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About Helikzhan

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  1. When it was said they were not 10 leagues from Harrenhal, what direction were they talking about? If Lyanna was heading from Winterfel to Riverrun, that trajectory would be the same as Baelish heading from Riverrun to the Vale. Also, this part is interesting and it lines up with what @Graydon Hicks said. If she was much further south than the ride to Riverrun would require, why was she so far south? Did she secretly plan to escape with Rhaegar from this point? It's possible. Some think she was hoping to avoid Robert during this time and knowing everyone would be at Brandon and Cat's wedding, she fled with Rhaegar south. Maybe for more than just love. Maybe she and Rhaegar had already done more than eyeball one another. Also, roads in Westeros would be few. Not many would be required and important people would hold to the well-traveled roads for precaution. No doubt Lyanna took the King's road. Baelish would have taken River road and both these roads intersect north of the Godseye. Guess what's also north of the Godseye? Harrenhal.
  2. You said it yourself. He was sent to ward for the Tully family to build favor for his house. That meant he made connections. This has nothing to do with his father and everything to do with him. Being ward of house Tully from 8 to 15 is 7 years of establishing connections and knowing how the main houses get on. That's more than enough time. He didn't need to be a star for the abduction story to spread. He just had to know what happened and enough time to twist the narrative in a way favorable to him. He knew Brandon well enough to know that Brandon would rush off to KL in search of his sister. As Hoster Tully said, Brandon was a gallant fool and probably said so more than once preceding his ride to KL. So already there is motive for Baelish to spread this tale. On top of that the trajectory for Lyanna heading to Riverrun and Baelish leaving Riverrun for the Vale means they would cross paths. He could have ensured nobody would know the truth by being the only witness to her departure. By hook or crook. If it's fan fic it's damn good.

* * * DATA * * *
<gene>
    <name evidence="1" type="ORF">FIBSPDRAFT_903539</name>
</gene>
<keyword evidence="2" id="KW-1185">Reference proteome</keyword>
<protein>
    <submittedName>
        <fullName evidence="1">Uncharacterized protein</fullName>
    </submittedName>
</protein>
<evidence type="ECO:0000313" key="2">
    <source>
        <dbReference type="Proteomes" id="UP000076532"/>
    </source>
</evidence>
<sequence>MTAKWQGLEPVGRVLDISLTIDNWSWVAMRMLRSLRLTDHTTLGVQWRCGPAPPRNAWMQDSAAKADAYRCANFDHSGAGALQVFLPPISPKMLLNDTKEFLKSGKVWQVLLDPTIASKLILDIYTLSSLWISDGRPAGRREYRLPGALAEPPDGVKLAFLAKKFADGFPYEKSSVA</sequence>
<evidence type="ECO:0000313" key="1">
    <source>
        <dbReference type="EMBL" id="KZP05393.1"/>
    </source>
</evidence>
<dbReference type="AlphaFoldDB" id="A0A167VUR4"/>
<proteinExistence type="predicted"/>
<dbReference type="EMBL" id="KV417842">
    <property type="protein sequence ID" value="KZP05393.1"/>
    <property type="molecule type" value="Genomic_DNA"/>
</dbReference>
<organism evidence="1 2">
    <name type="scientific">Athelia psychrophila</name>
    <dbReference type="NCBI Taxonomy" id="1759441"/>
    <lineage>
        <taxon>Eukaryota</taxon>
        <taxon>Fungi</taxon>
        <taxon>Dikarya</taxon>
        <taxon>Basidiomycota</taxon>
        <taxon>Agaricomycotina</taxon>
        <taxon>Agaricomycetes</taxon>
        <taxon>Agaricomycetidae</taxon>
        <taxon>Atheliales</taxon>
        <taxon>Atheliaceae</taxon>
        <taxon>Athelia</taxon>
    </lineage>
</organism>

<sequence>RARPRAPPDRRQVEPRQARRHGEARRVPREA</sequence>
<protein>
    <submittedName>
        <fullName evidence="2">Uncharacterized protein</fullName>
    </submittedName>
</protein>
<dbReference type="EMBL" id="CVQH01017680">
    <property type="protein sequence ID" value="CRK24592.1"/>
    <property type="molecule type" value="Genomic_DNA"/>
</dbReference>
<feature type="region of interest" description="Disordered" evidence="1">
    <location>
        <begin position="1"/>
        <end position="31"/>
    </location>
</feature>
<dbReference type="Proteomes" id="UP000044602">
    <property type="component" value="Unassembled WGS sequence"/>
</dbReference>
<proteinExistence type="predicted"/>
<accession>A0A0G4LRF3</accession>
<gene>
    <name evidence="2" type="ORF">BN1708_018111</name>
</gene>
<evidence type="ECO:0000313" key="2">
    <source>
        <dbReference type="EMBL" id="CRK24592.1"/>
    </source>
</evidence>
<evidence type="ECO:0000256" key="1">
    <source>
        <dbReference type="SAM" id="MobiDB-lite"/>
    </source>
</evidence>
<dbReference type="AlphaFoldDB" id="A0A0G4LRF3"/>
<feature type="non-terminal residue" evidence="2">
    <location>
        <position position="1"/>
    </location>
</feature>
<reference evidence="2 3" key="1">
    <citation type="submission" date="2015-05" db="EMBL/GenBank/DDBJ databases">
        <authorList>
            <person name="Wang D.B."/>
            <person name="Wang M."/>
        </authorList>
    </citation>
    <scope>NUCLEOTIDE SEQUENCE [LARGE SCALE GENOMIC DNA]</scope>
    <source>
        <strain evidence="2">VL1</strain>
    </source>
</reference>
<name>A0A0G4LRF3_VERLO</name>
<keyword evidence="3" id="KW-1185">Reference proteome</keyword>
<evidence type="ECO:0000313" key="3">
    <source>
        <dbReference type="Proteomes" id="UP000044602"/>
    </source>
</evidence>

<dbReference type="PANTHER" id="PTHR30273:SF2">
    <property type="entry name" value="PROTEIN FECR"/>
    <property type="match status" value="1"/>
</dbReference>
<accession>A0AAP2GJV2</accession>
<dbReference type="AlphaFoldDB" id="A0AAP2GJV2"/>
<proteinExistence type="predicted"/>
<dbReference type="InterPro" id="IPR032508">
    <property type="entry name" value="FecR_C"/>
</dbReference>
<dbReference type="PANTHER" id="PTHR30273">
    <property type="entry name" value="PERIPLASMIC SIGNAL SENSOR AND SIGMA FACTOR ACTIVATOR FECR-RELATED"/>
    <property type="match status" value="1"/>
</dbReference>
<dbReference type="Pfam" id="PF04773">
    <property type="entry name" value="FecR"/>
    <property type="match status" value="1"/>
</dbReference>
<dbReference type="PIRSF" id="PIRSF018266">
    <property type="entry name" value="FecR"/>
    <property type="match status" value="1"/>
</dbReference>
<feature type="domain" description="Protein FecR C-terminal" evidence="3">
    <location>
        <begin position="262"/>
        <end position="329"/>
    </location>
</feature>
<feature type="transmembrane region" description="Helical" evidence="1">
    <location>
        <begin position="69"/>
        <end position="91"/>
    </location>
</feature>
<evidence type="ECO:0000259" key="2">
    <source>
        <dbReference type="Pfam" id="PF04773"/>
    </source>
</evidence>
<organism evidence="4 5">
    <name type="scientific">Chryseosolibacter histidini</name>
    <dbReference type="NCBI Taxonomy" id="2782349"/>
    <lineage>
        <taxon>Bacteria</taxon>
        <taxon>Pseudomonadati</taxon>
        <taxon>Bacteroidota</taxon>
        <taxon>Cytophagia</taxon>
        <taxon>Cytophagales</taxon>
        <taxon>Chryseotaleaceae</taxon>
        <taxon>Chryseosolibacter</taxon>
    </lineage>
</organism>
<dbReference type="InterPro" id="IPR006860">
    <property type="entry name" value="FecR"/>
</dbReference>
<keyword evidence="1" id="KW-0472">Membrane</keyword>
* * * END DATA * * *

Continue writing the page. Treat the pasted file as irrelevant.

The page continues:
3. Baelish was 15, not a child by Westeros terms. A young man with connections as he was a ward of the house. He was sent away after the duel but not before having sex with Lysa impregnating her. His path was not clear, as he was said to return to the Vale but no indication of when that actually happened. Lyanna was abducted in the Riverlands, 10 leagues from Harrenhal. Where exactly isn't known. However if she was leaving Winterfel for Riverrun, that would have put her path on a direct collision course with Baelish exiting to the Vale. From what we know about Baelish already his schemes have fueled the main events of the series. I've little doubt he has fueled past major events.
  4. It's a common technique when writing a statement of doubt to ramp up the claims from most likely to least likely.